WASHINGTON – Hey kids, grab those beakers and Petri dishes, the White House is going to hold a science fair.
President Barack Obama said Monday he would convene a national science fair next year to honor young inventors with the same gusto that college and professional athletes celebrate their victories at the White House.
“You know, if you win the NCAA championship, you come to the White House,” said Obama, a sports fan as much as a science nerd. “Well, if you’re a young person and you produce the best experiment or design, the best hardware or software, you ought to be recognized for that achievement, too. Scientists and engineers ought to stand side by side with athletes and entertainers as role models.”
He said they would show young students how “cool science can be.” He noted $260 million in companies’ donations to take science into more classrooms with television programs and celebrity science personalities.
The president made his remarks as he decried what he described as students’ lagging performance.
“Now, the hard truth is that for decades we’ve been losing ground,” Obama said. “One assessment shows American 15-year-olds now rank 21st in science and 25th in math when compared to their peers around their world.”
Obama cited a test given to 15-year-olds in 30 developed countries, the Program for International Student Assessment, or PISA.
Some experts caution that PISA is different from other tests, especially those in the United States, and makes American kids look worse than other tests do.
But other tests show that while U.S. kids trail those in a handful of high-achieving Asian countries Singapore, Taiwan and Japan they hold their own in the larger group of developed countries that comes next.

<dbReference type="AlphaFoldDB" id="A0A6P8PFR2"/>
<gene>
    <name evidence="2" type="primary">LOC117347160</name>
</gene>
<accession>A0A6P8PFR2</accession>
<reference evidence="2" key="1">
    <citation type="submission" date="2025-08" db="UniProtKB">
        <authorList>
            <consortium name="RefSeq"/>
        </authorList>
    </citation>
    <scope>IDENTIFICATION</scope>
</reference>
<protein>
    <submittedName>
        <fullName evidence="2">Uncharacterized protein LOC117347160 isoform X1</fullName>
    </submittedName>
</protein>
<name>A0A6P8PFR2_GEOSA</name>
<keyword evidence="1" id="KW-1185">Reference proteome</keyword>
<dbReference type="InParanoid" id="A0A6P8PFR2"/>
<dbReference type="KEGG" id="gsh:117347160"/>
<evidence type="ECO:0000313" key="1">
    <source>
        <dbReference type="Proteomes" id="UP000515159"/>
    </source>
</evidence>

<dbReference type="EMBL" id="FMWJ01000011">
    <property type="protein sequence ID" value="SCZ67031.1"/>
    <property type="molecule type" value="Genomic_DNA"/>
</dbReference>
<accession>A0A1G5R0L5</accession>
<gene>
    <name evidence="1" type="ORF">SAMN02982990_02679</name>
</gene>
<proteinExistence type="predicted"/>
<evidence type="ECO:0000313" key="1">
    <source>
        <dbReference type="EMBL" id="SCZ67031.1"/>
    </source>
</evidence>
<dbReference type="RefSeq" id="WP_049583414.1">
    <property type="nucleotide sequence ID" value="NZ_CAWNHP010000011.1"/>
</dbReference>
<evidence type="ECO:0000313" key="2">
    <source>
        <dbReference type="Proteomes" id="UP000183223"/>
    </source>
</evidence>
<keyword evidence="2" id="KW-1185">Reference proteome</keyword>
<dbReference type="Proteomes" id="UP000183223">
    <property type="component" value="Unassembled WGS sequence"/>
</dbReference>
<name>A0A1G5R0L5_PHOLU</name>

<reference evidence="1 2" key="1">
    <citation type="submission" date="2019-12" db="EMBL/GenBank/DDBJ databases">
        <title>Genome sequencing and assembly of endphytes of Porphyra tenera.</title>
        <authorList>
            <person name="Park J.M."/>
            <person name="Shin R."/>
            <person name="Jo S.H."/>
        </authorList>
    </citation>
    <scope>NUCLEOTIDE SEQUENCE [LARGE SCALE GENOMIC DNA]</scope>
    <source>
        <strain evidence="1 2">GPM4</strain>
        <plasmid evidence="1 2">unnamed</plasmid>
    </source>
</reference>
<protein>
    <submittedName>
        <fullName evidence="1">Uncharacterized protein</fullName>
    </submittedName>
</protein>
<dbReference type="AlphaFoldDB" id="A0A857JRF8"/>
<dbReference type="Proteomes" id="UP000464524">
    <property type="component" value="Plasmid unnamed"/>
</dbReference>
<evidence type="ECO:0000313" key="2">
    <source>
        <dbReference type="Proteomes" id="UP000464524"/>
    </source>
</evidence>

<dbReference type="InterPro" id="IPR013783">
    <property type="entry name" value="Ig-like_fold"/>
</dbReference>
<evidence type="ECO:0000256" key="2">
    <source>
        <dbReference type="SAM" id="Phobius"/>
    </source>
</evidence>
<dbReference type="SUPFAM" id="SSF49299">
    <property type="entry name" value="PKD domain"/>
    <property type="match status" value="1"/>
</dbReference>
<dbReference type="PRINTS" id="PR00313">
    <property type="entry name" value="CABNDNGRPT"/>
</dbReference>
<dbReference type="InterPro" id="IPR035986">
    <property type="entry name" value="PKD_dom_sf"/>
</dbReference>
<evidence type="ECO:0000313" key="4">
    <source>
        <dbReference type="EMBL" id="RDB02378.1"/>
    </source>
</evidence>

In fact, the United States has gained on some of its toughest competitors since 1995, making bigger strides in math than Singapore and Japan, and in science than Japan.
That’s according to the Trends in International Mathematics and Science Study, or TIMSS. Researchers involved in TIMSS say the United States is not trailing the developed world by any stretch of the imagination.
Also on Monday Obama tapped Xerox Chief Executive Ursula Burns to help lead an education initiative aimed at helping students excel at science, technology, engineering and math (STEM). Burns is the first African-American woman to lead Xerox as its CEO.
The STEM initiative will be led by Burns, former Intel Corp. CEO Dr. Craig Barrett, Time Warner Cable Inc. CEO Glenn Britt and former astronaut Dr. Sally Ride.
Burns, a mechanical engineer, joined Xerox as a student intern nearly 30 years ago and became CEO in July.
She said in a statement that companies like Xerox depend on the fresh ideas of people to succeed.
“If we inspire young people today, we secure our ability innovate tomorrow,” she said.